Organizational Effectiveness: Shared Fate

 A commonly overlooked element of a highly functional team is shared fate. If you lose while I win, I can’t expect you to support my position. The objective may be clear (“Take that hill!”), but if I have a pile of money at the peak and you have a bag of rocks that you must carry back down, we each have a much different view of the hill. It’s a stairway to heaven for me and a pain in the ass for you. If we both see a path to a brighter future, we’ll get there a lot faster!

A misunderstanding of the value of shared fate typically occurs in three situations: (1) a vision for the company that gets ownership a bigger boat and does little, if anything, for the crew, (2) misaligned compensation that causes friction between two or more groups (not only internally but also between company and customers), and (3) a merger, acquisition or sale that creates winners and losers (or at least “nonparticipants.”)

Let’s start with the “vision thing.” If you don’t have a compelling picture of the future that helps you align the troops, you’re missing a valuable tool. If you have a picture of the future (stated or implied) that makes you rich and does nothing for others, I guarantee you don’t have a committed team. In fact, your team might do its best to subvert your desire. 

I don’t care if you call it a vision, a mission, a purpose or shooting the moon — to inspire your people to do great things, align their desire by having a clear, compelling picture of the future. Everything else follows. Compelling, by the way, for the troops — not just ownership!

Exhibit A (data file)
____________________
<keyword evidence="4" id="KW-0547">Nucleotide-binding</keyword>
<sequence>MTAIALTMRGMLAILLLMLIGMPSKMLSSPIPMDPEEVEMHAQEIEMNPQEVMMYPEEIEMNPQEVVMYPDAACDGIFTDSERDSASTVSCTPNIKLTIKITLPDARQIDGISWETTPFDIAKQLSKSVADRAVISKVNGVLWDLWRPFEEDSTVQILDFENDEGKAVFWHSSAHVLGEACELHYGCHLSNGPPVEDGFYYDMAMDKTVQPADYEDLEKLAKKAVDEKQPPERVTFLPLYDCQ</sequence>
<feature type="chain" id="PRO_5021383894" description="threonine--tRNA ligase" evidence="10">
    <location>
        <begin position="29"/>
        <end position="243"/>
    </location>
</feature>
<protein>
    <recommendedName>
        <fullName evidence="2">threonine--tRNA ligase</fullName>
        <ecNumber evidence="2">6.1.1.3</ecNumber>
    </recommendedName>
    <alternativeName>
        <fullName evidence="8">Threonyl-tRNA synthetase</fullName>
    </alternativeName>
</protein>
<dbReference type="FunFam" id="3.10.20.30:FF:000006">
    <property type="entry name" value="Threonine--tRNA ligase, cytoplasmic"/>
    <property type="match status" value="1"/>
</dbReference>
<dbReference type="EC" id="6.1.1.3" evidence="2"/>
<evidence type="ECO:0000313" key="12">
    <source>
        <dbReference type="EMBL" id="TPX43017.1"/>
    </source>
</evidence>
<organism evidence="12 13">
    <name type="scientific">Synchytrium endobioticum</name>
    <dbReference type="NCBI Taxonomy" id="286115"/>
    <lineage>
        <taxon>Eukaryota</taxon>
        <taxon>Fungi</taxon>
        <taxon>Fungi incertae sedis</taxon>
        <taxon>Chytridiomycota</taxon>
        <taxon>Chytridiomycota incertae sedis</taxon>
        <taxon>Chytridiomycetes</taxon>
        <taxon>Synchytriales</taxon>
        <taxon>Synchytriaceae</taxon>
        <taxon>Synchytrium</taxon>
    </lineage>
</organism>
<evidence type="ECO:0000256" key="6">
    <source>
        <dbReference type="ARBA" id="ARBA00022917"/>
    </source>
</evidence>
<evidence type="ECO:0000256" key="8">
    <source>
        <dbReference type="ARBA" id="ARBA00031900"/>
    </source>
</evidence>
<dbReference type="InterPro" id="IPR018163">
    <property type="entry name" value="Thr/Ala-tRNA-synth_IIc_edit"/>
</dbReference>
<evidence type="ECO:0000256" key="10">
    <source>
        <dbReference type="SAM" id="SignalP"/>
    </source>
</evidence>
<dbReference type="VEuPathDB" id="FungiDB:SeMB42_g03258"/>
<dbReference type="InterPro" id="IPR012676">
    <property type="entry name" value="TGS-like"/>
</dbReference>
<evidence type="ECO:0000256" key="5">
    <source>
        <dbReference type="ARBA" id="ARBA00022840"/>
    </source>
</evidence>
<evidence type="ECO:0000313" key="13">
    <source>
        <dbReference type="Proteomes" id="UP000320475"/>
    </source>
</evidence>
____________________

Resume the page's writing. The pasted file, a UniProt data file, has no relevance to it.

Nowhere in the organization do you see more misalignment than between the sales organization and operations. Countless times, I’ve heard executives and even CEOs — who can solve the problem quickly! — bitch about how the salespeople won’t do the right thing. A bit of exploration typically uncovers two reasons: either they have incapable management, or they are compensated to do the “wrong” thing (occasionally both!). No shared fate!

Ownership has privileges, and I’m very supportive of that. When you put your capital on the line, you call the shots. However, owners who take a sale’s or merger’s spoils — usually with poor communication — and are perplexed about why the crew isn’t happy have their heads in a dark, smelly cave. You can’t preach “team” for years and then disband the team, take your ball, roll up the court and go home without pissing off your people. Get real!

Shared fate when you’re on a sinking ship might produce some fast friends (though a short-term relationship!) but no group benefit. However, when used as a positive element, shared fate can be a force multiplier for your efforts. 

If you’re underwhelmed by your results and the degree of organizational effectiveness, answer this question: Do you all share the same fate?

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